New York City is starting to get serious about future superstorms with $100 million to fund floodwater mitigation

"BIG U" PROPOSED PATH AROUND LOWER MANHATTAN (COURTESY BIG)

“BIG U” PROPOSED PATH AROUND LOWER MANHATTAN (COURTESY BIG)

On August 27th, New York City Mayor Bill de Blasio and the NYC Office of Resilience & Recovery announced plans to spend $100 million to fortify lower Manhattan against future superstorms. The latest proposal calls for green spaces, levees, and floodwalls to protect the area from East 23rd Street to Montgomery Street, and around the northern tip of Battery Park City.

Continue reading after the jump.

These six groups just got $3 million each for housing, placemaking projects

Cook Inlet Housing Authority: "The heart of our Loussac Place development features a play area for young residents and seating for parents." Courtesy Artplace America

Cook Inlet Housing Authority: “The heart of our Loussac Place development features a play area for young residents and seating for parents.” (Courtesy Artplace America)

President Barack Obama has announced that in tandem with a program by the National Endowment for the ArtsArtPlace America will invest $18 million in six place-based organizations, four of which focus on place-making.

Continue reading after the jump.

Remember the Battery Park City wheatfield? Conceptual artist is back with a horticultural pyramid in Queens

(Courtesy Socrates Sculpture Park)

The Living Pyramid. (Courtesy Socrates Sculpture Park)

 

[Editor’s Note: Socrates Sculpture Park on the Queens waterfront installed The Living Pyramid, a public sculpture by Agnes Denes in May, when this article was originally published. They have just announced that they will extend the life of the sculpture through the end of October. The work is Denes’ first since her iconic Wheatfield – A Confrontation in 1982, sited on a waterfront landfill in what is now Battery Park City in Lower Manhattan. Do not miss this chance to see this important artwork before it comes down next month.]

Monuments of pre-civilization feats in construction and engineering, pyramids are the latest muse of conceptual artist Agnes Denes who, in 1982, transformed what is now Battery Park City into a two-acre wheatfield.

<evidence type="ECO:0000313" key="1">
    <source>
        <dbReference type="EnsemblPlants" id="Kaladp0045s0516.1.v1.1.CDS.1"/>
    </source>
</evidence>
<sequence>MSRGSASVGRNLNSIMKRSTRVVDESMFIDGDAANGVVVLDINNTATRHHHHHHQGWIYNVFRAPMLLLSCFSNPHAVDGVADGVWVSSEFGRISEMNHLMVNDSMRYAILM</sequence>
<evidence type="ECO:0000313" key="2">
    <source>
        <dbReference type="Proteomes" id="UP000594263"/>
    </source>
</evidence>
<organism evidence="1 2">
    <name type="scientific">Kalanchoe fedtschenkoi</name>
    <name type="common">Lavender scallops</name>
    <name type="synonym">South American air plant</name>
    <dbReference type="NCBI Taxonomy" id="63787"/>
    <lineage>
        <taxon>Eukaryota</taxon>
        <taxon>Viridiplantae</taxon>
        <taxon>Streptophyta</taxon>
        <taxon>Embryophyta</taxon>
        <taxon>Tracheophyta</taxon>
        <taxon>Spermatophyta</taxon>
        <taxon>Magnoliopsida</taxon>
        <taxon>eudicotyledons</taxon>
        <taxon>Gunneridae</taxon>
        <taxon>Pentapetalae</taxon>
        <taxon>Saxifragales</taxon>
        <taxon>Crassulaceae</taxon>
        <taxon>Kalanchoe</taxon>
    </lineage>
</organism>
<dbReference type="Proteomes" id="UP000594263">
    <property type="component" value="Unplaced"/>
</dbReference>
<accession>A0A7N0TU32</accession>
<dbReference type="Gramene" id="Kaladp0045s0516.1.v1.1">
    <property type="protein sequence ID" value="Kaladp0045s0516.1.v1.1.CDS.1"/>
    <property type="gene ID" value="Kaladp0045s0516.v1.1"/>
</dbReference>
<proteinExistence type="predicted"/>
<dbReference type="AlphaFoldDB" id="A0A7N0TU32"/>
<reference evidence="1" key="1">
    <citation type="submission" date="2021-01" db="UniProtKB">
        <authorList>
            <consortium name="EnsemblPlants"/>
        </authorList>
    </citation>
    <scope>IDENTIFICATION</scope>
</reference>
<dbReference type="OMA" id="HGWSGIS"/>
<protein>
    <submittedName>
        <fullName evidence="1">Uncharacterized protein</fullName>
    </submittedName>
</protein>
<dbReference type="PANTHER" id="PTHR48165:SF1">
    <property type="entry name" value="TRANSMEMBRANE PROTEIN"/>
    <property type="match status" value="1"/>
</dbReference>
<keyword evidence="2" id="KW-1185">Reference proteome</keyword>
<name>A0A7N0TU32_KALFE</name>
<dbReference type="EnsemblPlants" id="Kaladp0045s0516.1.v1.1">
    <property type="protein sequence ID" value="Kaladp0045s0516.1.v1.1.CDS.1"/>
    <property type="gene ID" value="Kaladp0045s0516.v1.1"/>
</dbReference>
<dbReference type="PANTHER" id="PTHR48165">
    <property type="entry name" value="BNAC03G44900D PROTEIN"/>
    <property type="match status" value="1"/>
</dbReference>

Continue reading after the jump.

British architects are now deciding which one of these six finalists is the worst building of the year

Architecture, Awards, International
Wednesday, September 2, 2015
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Gary Ullah / Flickr

(Gary Ullah / Flickr)

Six of the worst buildings in Britain, shortlisted by British magazine Building Design, will battle it out to claim British architecture’s least wanted trophy.

View the shortlist after the jump.

Here’s Dallas’ plan to build tiny homes for the homeless to save lives and money

Architecture, Development, Southwest
Wednesday, September 2, 2015
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(Courtesy bcWORKSHOP)

(Courtesy bcWORKSHOP)

Taking a cue from a program in Houston, Dallas has decided to house 50 homeless people using low-cost cottages designed by bcWORKSHOP, short for Building Community Workshop.

Continue reading after the jump.

As starchitect-designed condos pop-up along the High Line, Chelsea’s art galleries look for a new home

Architecture, Art, Development, East
Wednesday, September 2, 2015
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September 2014, Chelsea, New York. (Courtesy John Gillespie)

September 2014, Chelsea, New York. (John Gillespie / Flickr)

As rents go up in a city succumbing to gentrification, the few remaining art galleries in Manhattan’s Chelsea neighborhood have either left or are looking set to leave.

Continue after the jump.

Pittsburgh in the making: Carnegie Museum of Art examines the building blocks of a progressive city